“It is our desire to mold young ladies entering their adulthood with a high awareness of volunteerism and to increase their community involvement and knowledge of civic activities,” Kellogg says.

Therefore, the debutantes also choose a local charity to support with both time and talents during the debutante season. The 2008 charity is Toys for Tots, and donations will be collected at the Debutante Ball.

The general public may buy tickets to the ball by calling (850) 385-6611. Those wishing to know more about the program may call Kellogg at the same phone number.

The National League is headquartered in Charlotte, N.C.

“We are delighted to see our society made available in Leon County,” says national director Winters.

MAKING THEIR DEBUT A scene from the Charmettes Debutante Ball held at the University Center Club in March features Chelsea Preston, who was one of the debutantes being presented, and her escort. Charmettes Photo Courtesy Taylore Maxey.Click to enlarge.

Thirty-Seven Years of Debs and Discovery
Retired Florida A&M University administrator Eva Wanton remembers it well. Nearly 40 years ago, she and a group of other prominent African-American women in Tallahassee decided to give young ladies in this community the advantages of becoming Charmettes.

It was a decision that would lead to generations of Charmettes Debutantes being presented to society at elegant balls glittering with glamour. It would also raise monumental amounts of money for local civic and educational projects.

Gwendolyn Baker Rodgers and Frankie Drayton Thomas, two visionaries in West Palm Beach, founded The Charmettes in 1951 as an organization dedicated to enhancing quality of life through commitment to service. The organization’s Debutante Balls, held to honor young ladies, were an excellent way to raise funds to provide educational opportunities and financial resources for community programs.

“Leon County became the fifth chartered chapter in the state organization, which has now grown to a group of 20 chapters in Florida and nine chapters throughout the United States and the Bahamas,” Wanton says. “The organization’s mission statements pay tribute to what two women can accomplish with a little bit of charm and unlimited dreams.”

Wanton said that, after a couple of years of organization, the Leon County chapter was incorporated and ready to sponsor its first Debutante Ball in 1971. In March 2008, the chapter presented 15 young ladies to society at its 37th annual Debutante Ball at the University Center Club.

Angeline Taylor, president of the Leon County Charmettes chapter, said in her greetings, “The 15 beautiful young ladies we’re presenting this year make up some of our community’s best and brightest. They are exceptional students, involved community leaders, active in their churches and trailblazers in their schools and extracurricular activities.”

Charmettes member Taylore Maxey, who is Wanton’s granddaughter, says, “The Debutante Ball, a traditional rite of passage for young ladies who are at least seniors in high school, culminates a year-long program of study in philanthropic and community service areas by presenting the debutantes to society and celebrating their transition to adulthood.”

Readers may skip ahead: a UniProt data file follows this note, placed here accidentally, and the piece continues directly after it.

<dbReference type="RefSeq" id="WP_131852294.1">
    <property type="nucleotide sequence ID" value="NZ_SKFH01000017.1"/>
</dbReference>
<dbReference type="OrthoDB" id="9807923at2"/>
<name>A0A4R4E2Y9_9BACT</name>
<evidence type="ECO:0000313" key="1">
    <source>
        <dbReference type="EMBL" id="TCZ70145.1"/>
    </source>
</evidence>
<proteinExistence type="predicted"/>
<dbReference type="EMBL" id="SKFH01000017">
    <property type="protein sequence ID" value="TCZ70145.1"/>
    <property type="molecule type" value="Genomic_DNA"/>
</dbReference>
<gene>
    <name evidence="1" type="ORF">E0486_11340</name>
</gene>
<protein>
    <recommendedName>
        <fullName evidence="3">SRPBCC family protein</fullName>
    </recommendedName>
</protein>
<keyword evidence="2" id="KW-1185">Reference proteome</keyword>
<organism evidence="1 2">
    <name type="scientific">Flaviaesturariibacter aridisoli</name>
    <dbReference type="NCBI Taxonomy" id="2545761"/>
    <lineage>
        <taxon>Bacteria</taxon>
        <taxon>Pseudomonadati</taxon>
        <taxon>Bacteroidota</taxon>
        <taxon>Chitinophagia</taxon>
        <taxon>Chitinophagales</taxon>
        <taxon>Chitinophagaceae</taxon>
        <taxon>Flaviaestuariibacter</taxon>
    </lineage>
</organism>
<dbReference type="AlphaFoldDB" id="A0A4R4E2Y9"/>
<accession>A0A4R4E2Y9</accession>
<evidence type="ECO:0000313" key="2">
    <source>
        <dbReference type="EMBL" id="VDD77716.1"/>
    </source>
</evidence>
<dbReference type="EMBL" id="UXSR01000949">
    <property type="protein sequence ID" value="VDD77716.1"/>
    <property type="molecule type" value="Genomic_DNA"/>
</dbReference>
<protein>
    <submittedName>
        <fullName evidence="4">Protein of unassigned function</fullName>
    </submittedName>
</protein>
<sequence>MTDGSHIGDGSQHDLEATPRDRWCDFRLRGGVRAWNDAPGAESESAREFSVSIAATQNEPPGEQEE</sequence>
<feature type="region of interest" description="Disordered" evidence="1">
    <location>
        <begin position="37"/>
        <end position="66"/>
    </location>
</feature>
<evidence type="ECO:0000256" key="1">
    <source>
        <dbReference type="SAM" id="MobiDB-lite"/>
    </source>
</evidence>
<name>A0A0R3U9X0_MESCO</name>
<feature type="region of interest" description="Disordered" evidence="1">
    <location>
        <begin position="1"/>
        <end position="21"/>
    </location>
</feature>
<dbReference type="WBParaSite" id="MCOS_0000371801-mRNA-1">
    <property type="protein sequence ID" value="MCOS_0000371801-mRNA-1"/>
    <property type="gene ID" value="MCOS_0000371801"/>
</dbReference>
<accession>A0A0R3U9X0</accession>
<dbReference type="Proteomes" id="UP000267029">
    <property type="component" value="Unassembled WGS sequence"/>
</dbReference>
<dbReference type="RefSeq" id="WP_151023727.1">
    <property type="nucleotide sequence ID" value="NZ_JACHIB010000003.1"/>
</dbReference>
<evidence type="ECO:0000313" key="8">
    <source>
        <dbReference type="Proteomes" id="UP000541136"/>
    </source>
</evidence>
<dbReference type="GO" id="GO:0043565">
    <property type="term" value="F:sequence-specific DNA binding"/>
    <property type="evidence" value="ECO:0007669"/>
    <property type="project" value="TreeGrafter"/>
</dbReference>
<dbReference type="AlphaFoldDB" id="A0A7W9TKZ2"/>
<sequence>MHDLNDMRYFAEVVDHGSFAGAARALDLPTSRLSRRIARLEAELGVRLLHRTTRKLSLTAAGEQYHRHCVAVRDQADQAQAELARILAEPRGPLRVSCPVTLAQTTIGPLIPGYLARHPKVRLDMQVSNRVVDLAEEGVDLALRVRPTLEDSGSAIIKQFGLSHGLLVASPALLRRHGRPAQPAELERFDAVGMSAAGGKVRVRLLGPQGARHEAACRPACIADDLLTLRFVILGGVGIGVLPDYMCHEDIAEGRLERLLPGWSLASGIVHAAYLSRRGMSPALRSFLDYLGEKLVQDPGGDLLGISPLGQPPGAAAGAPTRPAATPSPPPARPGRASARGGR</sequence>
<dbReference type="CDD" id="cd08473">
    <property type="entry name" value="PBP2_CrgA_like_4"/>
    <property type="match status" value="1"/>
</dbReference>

The 2008 debutantes are Jhazmine Allen, now a freshman at Georgia State University and a graduate of the FAMU Developmental Research School; Charniece Brown, a freshman at the University of Florida and graduate of Lincoln High School; Chynelle Bruce, a freshman at FAMU and graduate of Florida High; Erica Childs, a freshman at the University of South Florida and graduate of Lincoln High School; Mikyba Cooper, a freshman at the University of Central Florida and graduate of Lincoln High School; Ashley Dixon, a freshman at Tallahassee Community College and graduate of Leon High School; Alexandria Howard, a freshman at the University of North Florida and graduate of Lincoln High School; and Marissa Huckaby, a freshman at Florida State University and graduate of Florida High.

Also making their bow in 2008 were VaDon Jones, a freshman at FAMU and graduate of Leon High School; Chelsea Preston, a freshman at FSU and graduate of Chiles High School; Ahjah Robert, a freshman at FAMU and graduate of Chiles High School; Alyssa Rose, a freshman at FAMU and graduate of the International Baccalaureate program at Rickards High School; Aisha Saunders, a freshman at FAMU and graduate of Leon High School; Courtney Thomas, a freshman at FAMU and graduate of Lincoln High School; and, Melanie Warner, a freshman at Hampton University and graduate of North Florida Christian School.

At the Debutante Ball, the debs were surrounded by family and friends as witnesses to the special occasion. Also attending were junior debutantes, who begin their grooming for the ball beginning at age 16.

By long-established convention, the young women wear white ball gowns and carry bouquets of roses. Banks of flowers make an elegant backdrop as the debutantes enter and are met by their presenters, who accompany them in a royal promenade around the ballroom. Then, the debs curtsy to their mothers and take the arms of the young men who have been designated as their escorts.

The formal presentation was followed by dinner with toasts to the honorees, dancing and the announcement of Melanie Warren as Miss Deb of 2008.

Maxey notes that in addition to the festivities, the Leon County chapter of The Charmettes in 2008 contributed many hours of volunteer service to the community and donated approximately $30,000 to community projects. Also, for the past 40 years, The Charmettes have hosted the Ebony Magazine Fashion Fair, which features the latest styles by world-famous designers. More than $5,000 was donated from that fundraiser for FAMU’s Scholarship Foundation.

The members of the executive committee of The Charmettes, with Angeline Taylor as president, are Eva Wanton, Taylore Maxey, Bettye Stevens, Eunice Holiday, Jacquelyn Henderson, Odies Knight, Lolita Hawkins, Vernell McCray and Doretha Mungen.

“We’re looking forward to future generations of debutantes and decades of community activity,” Wanton says.